Remember that some things in literature are subjective, and what an editor suggests may not be exactly the direction that you wanted to go. But consider those suggestions, because they’re not arbitrary remarks—the editor is helping you find direction in your work. While you need not take everything an editor says as set in stone, you also shouldn’t dismiss things out of hand—after all, you came to an editor to improve your writing.

This is why choosing the right book editor is important; you want someone on your wavelength and who cares about your work, but who’s willing to provide constructive criticism. If you’re comfortable with your editor, you’ll be more willing to accept their critique and consider their advice.

Remember also that sometimes we just have to work on the book. Let your editor spend some time with the text without too many questions or prompts. We don’t know your work as well as you do!

Common questions about book editing

What does book editing include?

This depends on the type of editing, but generally a book editor will offer feedback, suggestions, and in-text changes. While you shouldn’t expect an editor to rewrite your book, you should receive direction on how you need to rewrite.

What is the difference between editor and proofreader?

An editor will consider the content of the sentences, as well as their structure, while a proofreader focuses on mechanical elements like spelling, punctuation, and grammar. A proofreader will assume that the manuscript is nearly ready for publication and a final check is all that’s needed.

Do book editors correct grammar?

Copy editing and proofreading will focus on grammar, spelling, and other mechanical elements, but developmental and line editors are looking more at content than whether your commas are in the right place.

How long should it take to edit a book?

This depends on the type of editing needed, but full-length books can take as little as two weeks and as much as six weeks or more. Different editors work differently—some are happy to go chapter by chapter, others prefer to work on the full manuscript at once—so find one that fits your needs.

Is a book editor necessary?

Yes. A book editor has distance from the text that the writer doesn’t, and knowledge of writing and structure that can’t be found in an editing program. We are looking to enhance the content of your sentences and help your characters come alive for the reader. We draw out meaning, suggest changes to make your work more effective, and collaborate with you at a creative level, with knowledge of your genre and of what writing rules to keep (and what ones you can safely break). A book editor doesn’t just check for grammar mistakes, but hones and shapes sentences for emotional impact. It is a holistic approach to writing that seeks to strengthen and enhance your work, not to “fix” it.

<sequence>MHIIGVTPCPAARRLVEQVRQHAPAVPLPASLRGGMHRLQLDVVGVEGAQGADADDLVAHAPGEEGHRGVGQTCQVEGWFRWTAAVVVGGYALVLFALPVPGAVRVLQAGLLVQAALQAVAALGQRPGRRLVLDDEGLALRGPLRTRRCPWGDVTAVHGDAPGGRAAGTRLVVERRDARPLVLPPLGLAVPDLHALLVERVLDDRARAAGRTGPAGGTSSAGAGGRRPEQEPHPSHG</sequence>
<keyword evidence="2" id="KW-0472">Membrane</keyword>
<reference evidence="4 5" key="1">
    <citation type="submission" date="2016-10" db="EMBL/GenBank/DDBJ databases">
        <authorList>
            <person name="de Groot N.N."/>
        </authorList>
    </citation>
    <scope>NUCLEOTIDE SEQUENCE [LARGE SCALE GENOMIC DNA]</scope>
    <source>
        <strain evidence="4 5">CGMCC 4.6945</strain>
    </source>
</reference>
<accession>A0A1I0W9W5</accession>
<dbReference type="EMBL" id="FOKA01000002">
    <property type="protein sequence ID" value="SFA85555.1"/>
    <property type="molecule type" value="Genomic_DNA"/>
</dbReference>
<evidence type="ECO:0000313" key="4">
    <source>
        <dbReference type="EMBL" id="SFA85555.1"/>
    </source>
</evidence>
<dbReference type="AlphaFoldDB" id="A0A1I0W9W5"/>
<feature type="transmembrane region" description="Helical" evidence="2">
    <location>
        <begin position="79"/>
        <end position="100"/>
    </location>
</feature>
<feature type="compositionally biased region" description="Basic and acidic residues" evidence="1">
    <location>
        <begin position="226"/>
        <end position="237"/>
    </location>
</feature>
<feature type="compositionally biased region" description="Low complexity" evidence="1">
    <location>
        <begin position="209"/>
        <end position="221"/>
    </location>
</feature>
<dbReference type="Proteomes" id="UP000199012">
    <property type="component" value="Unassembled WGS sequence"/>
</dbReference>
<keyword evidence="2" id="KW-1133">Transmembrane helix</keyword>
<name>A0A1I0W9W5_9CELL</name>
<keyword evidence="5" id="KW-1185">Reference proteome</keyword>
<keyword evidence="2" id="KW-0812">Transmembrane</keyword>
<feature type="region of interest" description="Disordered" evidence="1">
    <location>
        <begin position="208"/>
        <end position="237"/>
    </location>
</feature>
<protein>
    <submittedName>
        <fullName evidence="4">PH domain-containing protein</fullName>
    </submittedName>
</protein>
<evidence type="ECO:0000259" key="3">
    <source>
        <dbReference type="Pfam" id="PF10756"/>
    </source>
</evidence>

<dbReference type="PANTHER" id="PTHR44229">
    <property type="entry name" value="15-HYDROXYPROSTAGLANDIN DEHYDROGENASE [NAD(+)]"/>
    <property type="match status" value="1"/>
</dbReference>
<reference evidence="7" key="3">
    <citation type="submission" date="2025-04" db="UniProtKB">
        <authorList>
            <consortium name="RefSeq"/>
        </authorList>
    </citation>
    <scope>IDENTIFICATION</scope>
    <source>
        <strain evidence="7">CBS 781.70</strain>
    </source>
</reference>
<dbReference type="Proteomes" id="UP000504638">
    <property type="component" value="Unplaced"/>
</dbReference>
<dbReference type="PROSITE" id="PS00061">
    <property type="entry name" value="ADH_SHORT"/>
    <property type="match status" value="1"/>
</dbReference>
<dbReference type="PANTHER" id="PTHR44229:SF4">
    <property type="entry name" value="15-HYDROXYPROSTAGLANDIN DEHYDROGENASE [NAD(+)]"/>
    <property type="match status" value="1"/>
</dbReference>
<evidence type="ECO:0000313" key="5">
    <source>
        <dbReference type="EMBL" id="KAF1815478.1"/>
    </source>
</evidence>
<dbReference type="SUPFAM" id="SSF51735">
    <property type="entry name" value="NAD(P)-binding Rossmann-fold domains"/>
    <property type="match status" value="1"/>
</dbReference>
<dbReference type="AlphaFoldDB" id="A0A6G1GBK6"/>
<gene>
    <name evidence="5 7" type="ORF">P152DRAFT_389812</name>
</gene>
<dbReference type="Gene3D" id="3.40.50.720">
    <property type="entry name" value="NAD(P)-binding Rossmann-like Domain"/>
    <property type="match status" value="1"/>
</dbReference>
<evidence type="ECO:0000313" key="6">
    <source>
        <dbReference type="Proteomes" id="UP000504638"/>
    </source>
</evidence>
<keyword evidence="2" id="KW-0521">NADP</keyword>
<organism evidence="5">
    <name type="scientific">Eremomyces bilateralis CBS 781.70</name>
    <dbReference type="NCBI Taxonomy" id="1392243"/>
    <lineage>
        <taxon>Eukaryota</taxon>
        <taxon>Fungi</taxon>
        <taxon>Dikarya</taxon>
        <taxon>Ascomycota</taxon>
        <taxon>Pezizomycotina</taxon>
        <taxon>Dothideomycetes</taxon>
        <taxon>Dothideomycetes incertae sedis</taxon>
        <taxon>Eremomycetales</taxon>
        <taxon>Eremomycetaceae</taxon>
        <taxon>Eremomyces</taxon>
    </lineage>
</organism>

Does a book editor rewrite?

No. While some editors may offer rewriting services, that is usually separate from a developmental edit.

How many times do you edit a book?

This varies from manuscript to manuscript. Some manuscripts need a single round of proofreading, others require multiple rounds of developmental editing before we can move on.

When should you stop editing a book?

When you feel it’s ready. While edits are necessary, it’s possible to refine a book too much. At some point, the author needs to decide that it’s time. The book editor can advise on this, which is why it’s very important to find an editor you trust.

Should I copyright my book before sending it to an editor?

Most book editors will have a clause in their contract or service agreement stating that the text, including edits, belongs to the writer and the editor has no copyright claims on it. If an editor does not include this in their contract, ask them to include it.

Lauren Humphries-Brooks